Scientists Discover Clue to Hyperlinks Between Autism, Epilepsy | Well being and Health



Robert Preidt

MONDAY, December 20, 2021 (HealthDay News) – Children with autism have low levels of a protein that soothes overactive brain cells, which, according to a new study, could explain why so many have epilepsy.

Because the protein can be found in cerebrospinal fluid, researchers at Northwestern University say it has great promise as a marker for diagnosing autism and as a potential treatment target for the sometimes associated epilepsy.

The protein identified in this study – called CNTNAP2 or “Catnap2” – is made by brain cells when they become overactive. Because the brains of children with autism and epilepsy don’t have enough of it, their brains don’t calm down, which leads to seizures, the study authors explained.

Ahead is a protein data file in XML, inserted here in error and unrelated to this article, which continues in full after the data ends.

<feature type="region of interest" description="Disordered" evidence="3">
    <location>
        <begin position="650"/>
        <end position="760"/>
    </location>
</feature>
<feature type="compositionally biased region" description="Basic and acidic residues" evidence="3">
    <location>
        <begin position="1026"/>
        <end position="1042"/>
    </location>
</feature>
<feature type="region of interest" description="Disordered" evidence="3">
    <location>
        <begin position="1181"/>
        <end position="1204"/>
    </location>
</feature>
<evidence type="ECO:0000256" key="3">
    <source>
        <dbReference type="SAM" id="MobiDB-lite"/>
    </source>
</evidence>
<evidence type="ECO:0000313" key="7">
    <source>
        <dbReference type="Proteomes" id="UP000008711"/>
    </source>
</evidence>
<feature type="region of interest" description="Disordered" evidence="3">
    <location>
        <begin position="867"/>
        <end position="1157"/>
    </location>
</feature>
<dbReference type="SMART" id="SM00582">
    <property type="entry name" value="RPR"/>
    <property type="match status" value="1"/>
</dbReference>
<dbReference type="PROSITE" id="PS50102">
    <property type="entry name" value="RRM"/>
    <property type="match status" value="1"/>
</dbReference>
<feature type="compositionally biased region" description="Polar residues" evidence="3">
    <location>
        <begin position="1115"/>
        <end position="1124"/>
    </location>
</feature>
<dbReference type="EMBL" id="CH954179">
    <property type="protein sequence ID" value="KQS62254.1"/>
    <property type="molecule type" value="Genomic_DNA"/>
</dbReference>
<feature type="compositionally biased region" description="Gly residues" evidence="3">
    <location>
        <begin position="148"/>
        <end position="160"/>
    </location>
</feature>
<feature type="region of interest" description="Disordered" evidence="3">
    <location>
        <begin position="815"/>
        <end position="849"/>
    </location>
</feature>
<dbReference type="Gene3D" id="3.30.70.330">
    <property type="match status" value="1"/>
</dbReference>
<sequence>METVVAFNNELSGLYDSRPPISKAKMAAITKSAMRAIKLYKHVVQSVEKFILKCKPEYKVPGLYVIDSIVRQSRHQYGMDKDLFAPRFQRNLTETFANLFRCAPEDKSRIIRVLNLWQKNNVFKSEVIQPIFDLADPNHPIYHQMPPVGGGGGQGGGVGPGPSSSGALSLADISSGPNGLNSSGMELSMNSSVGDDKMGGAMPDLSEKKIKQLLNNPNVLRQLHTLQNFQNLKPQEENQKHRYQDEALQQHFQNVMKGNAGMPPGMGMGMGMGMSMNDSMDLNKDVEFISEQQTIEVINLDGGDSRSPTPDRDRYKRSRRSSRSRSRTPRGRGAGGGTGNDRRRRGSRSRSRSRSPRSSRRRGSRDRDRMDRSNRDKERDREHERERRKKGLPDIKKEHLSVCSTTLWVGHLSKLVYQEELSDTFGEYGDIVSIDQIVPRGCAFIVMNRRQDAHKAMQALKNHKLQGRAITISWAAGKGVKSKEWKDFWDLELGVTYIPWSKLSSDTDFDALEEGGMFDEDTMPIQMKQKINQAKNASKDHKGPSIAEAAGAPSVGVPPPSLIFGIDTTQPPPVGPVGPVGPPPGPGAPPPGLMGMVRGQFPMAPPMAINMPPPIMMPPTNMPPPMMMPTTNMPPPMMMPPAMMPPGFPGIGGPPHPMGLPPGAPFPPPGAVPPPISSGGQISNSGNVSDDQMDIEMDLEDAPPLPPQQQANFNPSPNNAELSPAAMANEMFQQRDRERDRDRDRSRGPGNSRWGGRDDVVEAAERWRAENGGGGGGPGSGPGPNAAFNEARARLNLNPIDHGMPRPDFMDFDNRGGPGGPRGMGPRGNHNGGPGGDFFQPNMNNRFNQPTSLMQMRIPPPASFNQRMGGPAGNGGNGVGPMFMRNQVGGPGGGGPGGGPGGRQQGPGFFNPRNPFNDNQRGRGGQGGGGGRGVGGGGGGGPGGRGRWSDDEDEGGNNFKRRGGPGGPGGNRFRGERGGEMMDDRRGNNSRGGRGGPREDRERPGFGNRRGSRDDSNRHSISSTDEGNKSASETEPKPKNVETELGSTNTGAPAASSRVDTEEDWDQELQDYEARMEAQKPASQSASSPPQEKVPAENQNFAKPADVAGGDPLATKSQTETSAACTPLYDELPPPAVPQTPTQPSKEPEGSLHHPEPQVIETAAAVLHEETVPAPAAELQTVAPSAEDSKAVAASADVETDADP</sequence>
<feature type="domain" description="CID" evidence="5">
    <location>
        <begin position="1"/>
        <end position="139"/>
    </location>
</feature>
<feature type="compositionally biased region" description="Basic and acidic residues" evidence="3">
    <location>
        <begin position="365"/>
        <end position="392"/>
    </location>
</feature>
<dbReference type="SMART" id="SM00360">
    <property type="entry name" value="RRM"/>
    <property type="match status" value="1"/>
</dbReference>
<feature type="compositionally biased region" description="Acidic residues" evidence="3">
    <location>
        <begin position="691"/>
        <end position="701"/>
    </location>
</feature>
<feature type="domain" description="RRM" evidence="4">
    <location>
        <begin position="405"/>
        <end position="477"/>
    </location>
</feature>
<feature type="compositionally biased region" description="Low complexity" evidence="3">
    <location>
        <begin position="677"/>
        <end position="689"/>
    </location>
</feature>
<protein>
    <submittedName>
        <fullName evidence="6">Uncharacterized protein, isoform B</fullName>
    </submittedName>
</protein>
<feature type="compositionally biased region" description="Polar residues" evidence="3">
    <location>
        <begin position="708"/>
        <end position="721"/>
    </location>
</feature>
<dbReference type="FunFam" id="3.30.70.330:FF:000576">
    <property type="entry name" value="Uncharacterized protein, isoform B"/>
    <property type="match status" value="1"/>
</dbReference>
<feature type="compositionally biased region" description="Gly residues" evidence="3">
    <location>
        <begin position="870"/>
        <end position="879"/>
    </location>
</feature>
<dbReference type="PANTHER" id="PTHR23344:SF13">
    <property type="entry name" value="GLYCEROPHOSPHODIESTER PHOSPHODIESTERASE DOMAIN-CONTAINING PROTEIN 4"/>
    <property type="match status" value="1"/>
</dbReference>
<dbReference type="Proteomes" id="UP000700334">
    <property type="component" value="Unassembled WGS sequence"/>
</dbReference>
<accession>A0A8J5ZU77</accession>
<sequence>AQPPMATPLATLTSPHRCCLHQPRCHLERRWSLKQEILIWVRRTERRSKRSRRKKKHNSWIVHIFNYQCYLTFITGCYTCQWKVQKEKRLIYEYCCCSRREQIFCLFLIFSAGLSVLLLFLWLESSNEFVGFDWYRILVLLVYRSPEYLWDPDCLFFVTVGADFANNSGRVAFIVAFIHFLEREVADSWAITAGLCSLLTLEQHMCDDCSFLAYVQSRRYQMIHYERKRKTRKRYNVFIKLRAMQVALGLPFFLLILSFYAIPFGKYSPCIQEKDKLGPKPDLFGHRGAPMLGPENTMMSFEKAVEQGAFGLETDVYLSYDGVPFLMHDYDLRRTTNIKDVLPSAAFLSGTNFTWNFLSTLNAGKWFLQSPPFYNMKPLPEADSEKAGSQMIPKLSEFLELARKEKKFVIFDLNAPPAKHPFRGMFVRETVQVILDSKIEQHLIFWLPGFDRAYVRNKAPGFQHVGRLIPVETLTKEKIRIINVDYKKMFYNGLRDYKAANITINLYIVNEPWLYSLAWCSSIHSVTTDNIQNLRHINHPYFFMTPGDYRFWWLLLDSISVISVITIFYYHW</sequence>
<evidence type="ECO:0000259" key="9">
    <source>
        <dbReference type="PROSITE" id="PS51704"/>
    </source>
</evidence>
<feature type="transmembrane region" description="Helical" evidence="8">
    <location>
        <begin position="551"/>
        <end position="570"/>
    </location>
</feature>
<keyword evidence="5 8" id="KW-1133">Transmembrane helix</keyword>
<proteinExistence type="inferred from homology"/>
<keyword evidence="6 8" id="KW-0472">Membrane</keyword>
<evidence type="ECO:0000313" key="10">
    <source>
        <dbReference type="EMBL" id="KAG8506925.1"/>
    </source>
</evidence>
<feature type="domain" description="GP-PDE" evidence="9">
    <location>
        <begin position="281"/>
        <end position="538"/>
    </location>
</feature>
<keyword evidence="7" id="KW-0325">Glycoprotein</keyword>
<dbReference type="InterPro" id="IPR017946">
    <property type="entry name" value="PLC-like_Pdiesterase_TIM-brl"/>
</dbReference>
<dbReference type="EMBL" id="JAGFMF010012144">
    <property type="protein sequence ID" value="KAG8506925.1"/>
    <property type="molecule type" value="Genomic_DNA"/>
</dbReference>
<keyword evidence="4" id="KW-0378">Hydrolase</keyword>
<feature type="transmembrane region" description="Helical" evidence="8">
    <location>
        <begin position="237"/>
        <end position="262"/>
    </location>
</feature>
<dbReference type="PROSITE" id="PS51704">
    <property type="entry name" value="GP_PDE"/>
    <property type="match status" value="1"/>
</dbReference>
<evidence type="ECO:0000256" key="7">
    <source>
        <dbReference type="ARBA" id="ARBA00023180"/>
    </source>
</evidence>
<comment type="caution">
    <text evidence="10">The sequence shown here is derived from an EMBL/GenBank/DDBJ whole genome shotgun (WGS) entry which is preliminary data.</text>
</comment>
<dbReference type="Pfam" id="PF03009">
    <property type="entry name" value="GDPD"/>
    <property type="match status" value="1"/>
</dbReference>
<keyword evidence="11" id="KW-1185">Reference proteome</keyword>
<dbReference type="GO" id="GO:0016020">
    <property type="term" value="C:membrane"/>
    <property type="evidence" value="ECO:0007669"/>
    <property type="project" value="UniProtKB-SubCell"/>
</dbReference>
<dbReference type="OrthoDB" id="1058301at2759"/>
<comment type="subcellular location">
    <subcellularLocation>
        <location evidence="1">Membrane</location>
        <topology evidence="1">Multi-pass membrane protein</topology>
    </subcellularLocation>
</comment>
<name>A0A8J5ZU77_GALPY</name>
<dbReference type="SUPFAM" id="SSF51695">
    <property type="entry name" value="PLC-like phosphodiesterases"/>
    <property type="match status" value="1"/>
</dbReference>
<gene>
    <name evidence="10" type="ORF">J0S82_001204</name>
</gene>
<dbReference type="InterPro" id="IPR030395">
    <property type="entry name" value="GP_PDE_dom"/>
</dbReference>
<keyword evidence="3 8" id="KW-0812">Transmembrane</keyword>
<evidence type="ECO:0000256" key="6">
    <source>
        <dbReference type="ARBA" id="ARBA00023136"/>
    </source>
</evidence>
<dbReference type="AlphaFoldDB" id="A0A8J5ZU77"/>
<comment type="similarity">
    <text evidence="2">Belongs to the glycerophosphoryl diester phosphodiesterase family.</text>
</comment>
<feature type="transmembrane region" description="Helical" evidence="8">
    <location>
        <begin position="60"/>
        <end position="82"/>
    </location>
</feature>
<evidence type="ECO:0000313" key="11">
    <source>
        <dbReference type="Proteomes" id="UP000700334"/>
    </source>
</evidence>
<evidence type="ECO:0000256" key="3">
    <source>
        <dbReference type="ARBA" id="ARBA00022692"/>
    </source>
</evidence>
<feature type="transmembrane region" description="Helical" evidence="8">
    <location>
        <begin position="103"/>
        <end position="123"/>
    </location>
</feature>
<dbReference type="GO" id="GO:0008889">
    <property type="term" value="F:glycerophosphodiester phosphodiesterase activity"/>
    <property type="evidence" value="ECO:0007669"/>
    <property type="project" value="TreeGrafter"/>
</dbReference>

“We can replace CNTNAP2,” said lead study author Peter Penzes, director of the Center for Autism and Neurodevelopment at the Feinberg School of Medicine, Northwestern Chicago. “We can and should be able to do it in a test tube [to] inject it into children’s spinal fluid, which flows back into their brains. “

For the study, the researchers analyzed cerebrospinal fluid from people with autism and epilepsy, as well as from mice. The protein level in the cerebrospinal fluid helps determine the level in the brain.

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